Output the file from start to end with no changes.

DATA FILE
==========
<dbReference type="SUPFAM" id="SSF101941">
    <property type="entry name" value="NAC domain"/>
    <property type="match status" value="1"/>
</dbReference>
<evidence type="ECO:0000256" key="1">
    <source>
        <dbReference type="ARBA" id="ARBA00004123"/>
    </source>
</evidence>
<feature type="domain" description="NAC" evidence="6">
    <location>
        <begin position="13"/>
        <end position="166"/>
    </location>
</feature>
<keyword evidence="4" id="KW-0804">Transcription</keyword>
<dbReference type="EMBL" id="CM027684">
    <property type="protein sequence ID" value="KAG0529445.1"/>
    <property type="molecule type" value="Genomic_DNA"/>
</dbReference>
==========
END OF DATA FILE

<dbReference type="SUPFAM" id="SSF101941">
    <property type="entry name" value="NAC domain"/>
    <property type="match status" value="1"/>
</dbReference>
<evidence type="ECO:0000256" key="1">
    <source>
        <dbReference type="ARBA" id="ARBA00004123"/>
    </source>
</evidence>
<feature type="domain" description="NAC" evidence="6">
    <location>
        <begin position="13"/>
        <end position="166"/>
    </location>
</feature>
<keyword evidence="4" id="KW-0804">Transcription</keyword>
<dbReference type="EMBL" id="CM027684">
    <property type="protein sequence ID" value="KAG0529445.1"/>
    <property type="molecule type" value="Genomic_DNA"/>
</dbReference>